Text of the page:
Good evening, everyone! Issue #24 will be published very soon. Here’s a preview, to whet your appetite.
Cthulhu Does Stuff, our new monthly Lovecraftian comic by Ronnie Tucker and Maxwell Patterson. You can read last month’s comic here.
Echoes From Cthulhu’s Crypt, column #2: A Tale of the Kalem Club, by Robert M. Price: “In the mid-eighties I used to gather, one Saturday a month, at the Strand Bookstore in New York City with a few fellow fans of HPL and the Weird Tales writers. We would prowl the bookshops and have lunch at the Silver Spurs (great burgers!) and talk over various editing and publishing projects…”
Less A Dream Than This We Know, by Christopher M. Cevasco: “Howard … Howard … Someone called to him. The stars were quite amazing–the sky vast and dark as it could only be from the vantage point of space. He floated in that darkness and stared at unfamiliar constellations. He would need to modify his charts to account for them, maybe write something for the next edition of the Rhode Island Journal…”
The Horror Under the City, by Kevin Crisp: “Peggy was the first to die. The circumstances were, I’ll admit, suspicious. There was no note, and she was found locked in her apartment. The immediate cause of death was deemed excessive loss of blood from lacerations all over her naked form, but the object used to cause the lacerations could not be located. Also, some of the lacerations were in odd places, such as the upper back, where self-inflicted wounds are unusual. There was an apparent intentionality to the wounds, which seemed to wrap around about her form in a spiral…”
How Rare Are Light and Life, by J. T. Glover: “It traveled through deep space for eternity before we came, never once shattering. That can’t be coincidence. Either that thing is guiding itself, or something guided it. That’s what I’m… imagining right now. Does it have a destination, or was it steered away from everything, in the hope that no one would ever find it? All that time, and it’s still alive…”
The Basalt Obelisk, by Michael Wen: “The first part was about as interesting as watching paint dry, with the same arid landscape undergoing typical seasonal changes, but right around the year 2034 that started to change. First, the amount fauna and flora shown began to decrease and then finally disappear altogether. The landscape was populated then only by what appeared to be mini-tornadoes, but as the slideshow progressed I saw that these mini-tornadoes were actually polyporous forms with a variety of shapes…”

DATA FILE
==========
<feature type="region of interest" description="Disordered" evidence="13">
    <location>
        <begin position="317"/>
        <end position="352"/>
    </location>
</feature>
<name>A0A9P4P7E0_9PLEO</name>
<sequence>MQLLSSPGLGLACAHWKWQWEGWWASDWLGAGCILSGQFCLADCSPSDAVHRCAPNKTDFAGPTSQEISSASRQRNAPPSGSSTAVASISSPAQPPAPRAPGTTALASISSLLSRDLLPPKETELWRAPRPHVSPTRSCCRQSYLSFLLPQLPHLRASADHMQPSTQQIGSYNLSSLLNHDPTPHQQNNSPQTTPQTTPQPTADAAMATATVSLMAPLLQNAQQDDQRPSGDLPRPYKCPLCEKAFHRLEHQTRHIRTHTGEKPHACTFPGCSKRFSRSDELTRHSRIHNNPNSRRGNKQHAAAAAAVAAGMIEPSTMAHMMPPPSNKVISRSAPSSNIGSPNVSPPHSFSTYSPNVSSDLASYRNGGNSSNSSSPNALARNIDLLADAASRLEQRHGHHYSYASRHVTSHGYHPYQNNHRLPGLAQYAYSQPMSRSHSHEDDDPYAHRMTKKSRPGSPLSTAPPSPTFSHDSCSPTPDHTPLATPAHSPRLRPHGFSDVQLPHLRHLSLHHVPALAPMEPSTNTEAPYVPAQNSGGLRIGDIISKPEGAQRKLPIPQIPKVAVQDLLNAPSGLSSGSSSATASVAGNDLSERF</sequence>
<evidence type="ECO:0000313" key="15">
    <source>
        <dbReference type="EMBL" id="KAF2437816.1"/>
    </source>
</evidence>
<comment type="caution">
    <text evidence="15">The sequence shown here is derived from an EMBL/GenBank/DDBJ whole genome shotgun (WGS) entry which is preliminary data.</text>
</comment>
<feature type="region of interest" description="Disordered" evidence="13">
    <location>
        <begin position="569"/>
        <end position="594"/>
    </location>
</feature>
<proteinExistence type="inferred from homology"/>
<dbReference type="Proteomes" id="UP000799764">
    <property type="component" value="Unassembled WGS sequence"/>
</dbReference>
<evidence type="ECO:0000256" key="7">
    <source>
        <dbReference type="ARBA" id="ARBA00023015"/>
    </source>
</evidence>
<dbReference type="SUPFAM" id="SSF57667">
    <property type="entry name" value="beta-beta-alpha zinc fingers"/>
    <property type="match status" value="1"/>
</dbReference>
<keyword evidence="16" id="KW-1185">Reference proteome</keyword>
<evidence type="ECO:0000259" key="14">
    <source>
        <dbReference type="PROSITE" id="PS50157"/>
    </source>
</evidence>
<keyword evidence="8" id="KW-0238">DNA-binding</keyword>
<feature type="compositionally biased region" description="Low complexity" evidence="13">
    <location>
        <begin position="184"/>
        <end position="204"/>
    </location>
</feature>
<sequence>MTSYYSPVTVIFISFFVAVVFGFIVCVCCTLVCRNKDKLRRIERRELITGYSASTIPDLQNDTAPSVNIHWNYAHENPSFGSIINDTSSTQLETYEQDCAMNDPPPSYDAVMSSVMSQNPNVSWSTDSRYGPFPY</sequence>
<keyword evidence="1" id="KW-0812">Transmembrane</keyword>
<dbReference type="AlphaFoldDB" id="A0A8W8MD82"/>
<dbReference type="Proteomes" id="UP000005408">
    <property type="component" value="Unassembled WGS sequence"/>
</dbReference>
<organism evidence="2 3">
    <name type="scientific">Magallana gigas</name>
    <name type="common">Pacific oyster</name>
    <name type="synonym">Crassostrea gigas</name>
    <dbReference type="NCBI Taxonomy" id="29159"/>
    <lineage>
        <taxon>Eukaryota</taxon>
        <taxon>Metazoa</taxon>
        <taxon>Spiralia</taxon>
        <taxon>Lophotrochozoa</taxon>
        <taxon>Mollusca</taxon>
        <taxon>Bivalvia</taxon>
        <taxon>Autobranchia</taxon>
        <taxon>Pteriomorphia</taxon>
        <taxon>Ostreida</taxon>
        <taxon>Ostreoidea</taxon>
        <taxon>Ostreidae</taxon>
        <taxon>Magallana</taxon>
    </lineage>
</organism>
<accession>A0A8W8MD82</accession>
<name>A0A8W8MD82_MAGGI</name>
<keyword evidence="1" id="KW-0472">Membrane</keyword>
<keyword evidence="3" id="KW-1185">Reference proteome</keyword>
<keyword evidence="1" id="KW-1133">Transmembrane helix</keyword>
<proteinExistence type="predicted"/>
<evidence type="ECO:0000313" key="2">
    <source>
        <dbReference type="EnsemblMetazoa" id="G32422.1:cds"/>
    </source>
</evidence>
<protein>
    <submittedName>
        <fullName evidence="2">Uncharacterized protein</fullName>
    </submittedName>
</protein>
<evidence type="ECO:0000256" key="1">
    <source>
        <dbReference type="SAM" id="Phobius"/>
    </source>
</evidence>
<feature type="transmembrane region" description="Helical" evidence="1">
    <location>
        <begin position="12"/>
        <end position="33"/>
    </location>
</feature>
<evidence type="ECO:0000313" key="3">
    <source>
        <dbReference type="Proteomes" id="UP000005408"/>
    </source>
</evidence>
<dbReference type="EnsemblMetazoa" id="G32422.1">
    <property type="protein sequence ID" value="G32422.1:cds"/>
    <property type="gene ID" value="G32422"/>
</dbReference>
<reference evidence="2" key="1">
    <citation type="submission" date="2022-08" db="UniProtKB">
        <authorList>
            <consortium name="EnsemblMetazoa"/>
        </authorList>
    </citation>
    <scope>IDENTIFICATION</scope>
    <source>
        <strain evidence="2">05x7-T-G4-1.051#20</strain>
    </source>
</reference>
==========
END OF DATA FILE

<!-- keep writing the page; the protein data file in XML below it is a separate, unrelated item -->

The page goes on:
Evolved, by Kenneth W. Cain: “Seizing the first of these men, I coil one of my tentacles around his neck. He drops his spear as I constrict his throat, trying to squeeze the life from him. When his face flushes red and then to a bluish hue, I discover an odd pleasure in his suffering. I draw him in close to me, watching as I press tighter. His life fades and I feel gratified when his clansmen go to his assistance instead of confronting me. That is their weakness…”
Cosmic terror from Poe to Lovecraft, an essay by Sandro D. Fossemò: “Poe and Lovecraft, in their common passion for the noble science of astronomy, have both developed a cosmogony influenced by opposed philosophical currents: in fact Poe’s cosmic terror is metaphysical, while Lovecraft’s is merely materialistic. Yet, it is necessary to consider that Lovecraft’s scientific materialism recalls the figure of a “horror poet”, as it is so secret and impenetrable in its unreal dimension that barely touches and goes beyond metaphysics in an almost mimetic and assimilated way, through a mechanistic analysis…”